Fresh ginger can be kept for up to 3 weeks in the refrigerator if unpeeled.
Keep ginger powder in a tightly sealed glass container. Store this bottle in a cool, dry, and dark place, such as a pantry. It can also be stored in the refrigerator for about 1 year.
Many people use ginger as a herbal supplement and take it in capsule form for a variety of health reasons. Excessive supplementation can be dangerous and lead to serious issues.
Ginger can thin the blood. Therefore, it should be stopped 2 weeks before any surgery and should not be used after surgery.
Some patients like to take ginger after surgery to help control the associated nausea and vomiting. This should not be practiced due to the high risk.
Talk with your physician about other medications that can help manage these symptoms and are safe to take following surgery.
Because of its ability to thin the blood, ginger should be avoided by:
- Patients with bleeding disorders
- Pregnant or lactating women
- Those suffering from gallstones
Ginger does not interact with any food or medication, although some believe it may cause issues if taken with other anticoagulant medications or blood thinners. If you are taking a blood thinner, please talk with your provider before starting ginger supplements.
The essential oil from ginger has the flavor and aroma of the rest of the herb but is not as pungent. It is often used to flavor beverages and as an ingredient in candy, cosmetics, perfumes, and pharmaceutical applications.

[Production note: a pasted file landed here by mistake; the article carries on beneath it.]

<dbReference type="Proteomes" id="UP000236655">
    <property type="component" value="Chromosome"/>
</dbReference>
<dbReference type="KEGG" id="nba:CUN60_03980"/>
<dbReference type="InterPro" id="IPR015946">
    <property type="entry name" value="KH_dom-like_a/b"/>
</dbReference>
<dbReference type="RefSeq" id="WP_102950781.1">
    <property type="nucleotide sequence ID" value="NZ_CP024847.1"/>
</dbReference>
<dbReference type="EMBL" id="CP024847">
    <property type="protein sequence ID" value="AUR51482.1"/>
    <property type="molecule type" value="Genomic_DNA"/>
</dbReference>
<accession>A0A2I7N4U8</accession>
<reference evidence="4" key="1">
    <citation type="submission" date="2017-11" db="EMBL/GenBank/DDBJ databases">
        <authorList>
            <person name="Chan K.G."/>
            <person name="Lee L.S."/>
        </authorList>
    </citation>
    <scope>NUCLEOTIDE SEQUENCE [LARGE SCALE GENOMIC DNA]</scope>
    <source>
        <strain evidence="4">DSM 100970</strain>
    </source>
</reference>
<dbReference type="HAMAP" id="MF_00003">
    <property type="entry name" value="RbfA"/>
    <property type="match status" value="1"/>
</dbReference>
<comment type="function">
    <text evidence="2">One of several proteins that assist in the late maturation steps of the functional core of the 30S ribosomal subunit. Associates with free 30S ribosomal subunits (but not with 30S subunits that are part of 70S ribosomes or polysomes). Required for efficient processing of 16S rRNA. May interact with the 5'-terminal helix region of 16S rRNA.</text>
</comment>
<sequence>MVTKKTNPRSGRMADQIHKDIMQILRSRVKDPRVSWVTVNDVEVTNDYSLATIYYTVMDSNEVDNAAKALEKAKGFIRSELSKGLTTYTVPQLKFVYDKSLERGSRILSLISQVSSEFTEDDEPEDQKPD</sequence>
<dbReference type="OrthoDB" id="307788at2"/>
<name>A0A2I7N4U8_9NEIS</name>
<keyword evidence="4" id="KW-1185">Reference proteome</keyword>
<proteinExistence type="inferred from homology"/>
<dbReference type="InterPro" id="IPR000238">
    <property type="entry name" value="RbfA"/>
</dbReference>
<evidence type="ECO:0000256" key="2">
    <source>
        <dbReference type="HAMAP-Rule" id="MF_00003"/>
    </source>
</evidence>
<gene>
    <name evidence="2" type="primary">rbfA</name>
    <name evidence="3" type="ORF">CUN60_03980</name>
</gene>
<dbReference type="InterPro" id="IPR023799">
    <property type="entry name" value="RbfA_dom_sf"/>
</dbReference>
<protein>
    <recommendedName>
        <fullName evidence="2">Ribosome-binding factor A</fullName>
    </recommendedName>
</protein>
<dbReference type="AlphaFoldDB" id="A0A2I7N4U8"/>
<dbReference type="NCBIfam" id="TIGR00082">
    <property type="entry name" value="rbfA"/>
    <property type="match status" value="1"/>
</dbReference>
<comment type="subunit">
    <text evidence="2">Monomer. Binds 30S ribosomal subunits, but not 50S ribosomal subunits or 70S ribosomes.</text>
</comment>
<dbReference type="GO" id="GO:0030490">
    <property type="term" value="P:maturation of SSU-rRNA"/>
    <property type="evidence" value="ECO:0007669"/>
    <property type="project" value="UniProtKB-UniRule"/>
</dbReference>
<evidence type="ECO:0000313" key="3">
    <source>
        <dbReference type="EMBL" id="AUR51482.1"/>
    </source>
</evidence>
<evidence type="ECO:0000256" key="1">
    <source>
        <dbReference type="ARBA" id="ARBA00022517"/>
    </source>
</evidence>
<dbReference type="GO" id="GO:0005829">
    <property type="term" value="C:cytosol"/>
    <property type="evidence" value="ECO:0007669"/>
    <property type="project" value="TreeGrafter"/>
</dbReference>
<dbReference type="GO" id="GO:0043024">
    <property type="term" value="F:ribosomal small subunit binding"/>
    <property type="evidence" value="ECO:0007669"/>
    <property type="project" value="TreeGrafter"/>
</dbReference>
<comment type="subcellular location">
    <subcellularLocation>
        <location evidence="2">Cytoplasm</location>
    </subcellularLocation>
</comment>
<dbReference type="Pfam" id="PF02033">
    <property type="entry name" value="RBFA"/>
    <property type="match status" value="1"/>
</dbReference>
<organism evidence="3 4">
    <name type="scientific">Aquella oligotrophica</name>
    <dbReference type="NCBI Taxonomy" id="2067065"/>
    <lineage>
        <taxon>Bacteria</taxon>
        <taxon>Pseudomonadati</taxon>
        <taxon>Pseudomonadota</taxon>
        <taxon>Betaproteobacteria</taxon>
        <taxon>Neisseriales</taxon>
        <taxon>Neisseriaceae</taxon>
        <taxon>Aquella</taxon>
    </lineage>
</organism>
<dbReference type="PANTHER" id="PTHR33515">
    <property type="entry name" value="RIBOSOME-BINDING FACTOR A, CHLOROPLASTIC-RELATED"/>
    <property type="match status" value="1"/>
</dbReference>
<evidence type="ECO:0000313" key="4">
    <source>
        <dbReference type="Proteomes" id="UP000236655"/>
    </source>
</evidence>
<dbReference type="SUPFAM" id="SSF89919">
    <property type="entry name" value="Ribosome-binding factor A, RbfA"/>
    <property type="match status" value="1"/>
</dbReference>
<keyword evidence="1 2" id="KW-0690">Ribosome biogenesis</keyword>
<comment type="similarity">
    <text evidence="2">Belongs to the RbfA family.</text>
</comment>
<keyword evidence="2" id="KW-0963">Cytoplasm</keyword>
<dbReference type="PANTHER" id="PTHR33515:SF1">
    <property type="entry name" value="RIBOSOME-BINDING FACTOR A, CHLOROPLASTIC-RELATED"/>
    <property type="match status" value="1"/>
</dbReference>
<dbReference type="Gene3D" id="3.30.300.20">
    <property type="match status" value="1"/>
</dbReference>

Ginger extract is just as pungent as fresh ginger and has the same aroma and flavor. It is used to flavor drinks and works similarly to ground ginger.
As ginger extract does not dissolve as easily in alcohol as the oil, it is rarely used in cosmetics and perfumes. But because of its properties, it is often used in pharmaceuticals.
Adverse Effects of Ginger
Ginger can be eaten raw or cooked safely, although many people prefer the cooked form, as raw ginger can have a strong, spicy taste.
Adverse side effects of ginger are rare but can include irritation in and around the mouth, heartburn, and diarrhea. Those who drink ginger tea may want to limit their intake to 1-2 cups per day as it may cause heartburn and upset stomach.
Due to its ability to thin blood, patients on blood thinners and anticoagulants, such as warfarin (Coumadin), should be cautious and talk with their doctor before taking ginger supplements, capsules, oil, or extract.
People who suffer from gallstones may also want to be careful when consuming ginger, as it is believed that ginger can increase the flow of bile. (9)
Although ginger is generally recognized as safe and is widely used in cooking and baking, certain people should exercise caution when taking ginger supplements or consuming a lot of ginger.
With so many benefits that come from ginger, you may want to whip up some of these classic simple recipes!
Yields about 5 servings
- 7 ounces ginger, peeled and chopped (yields about 1.5 cups)
- 2 cups water
- 3/4 cup sugar
- 1 quart seltzer or club soda, chilled
- 2-3 tablespoons lime juice (optional)
- Simmer ginger in 2 cups of water in a small saucepan on low heat for 45 minutes. Leave the pan partially covered.
- Remove the pan from heat and cover. Allow it to cool for 20 minutes.
- Strain the liquid into a bowl, pressing on the ginger to extract as much liquid. Reserve the liquid, and discard the ginger.
- Return the ginger liquid to the saucepan and add the sugar. Put on medium heat until the sugar has dissolved, stirring occasionally.
- Pour this syrup into a jar and chill.
- Mix 1/4 cup chilled syrup with 6 ounces seltzer or club soda. Adjust to taste.
- Add a squeeze of lime juice if desired.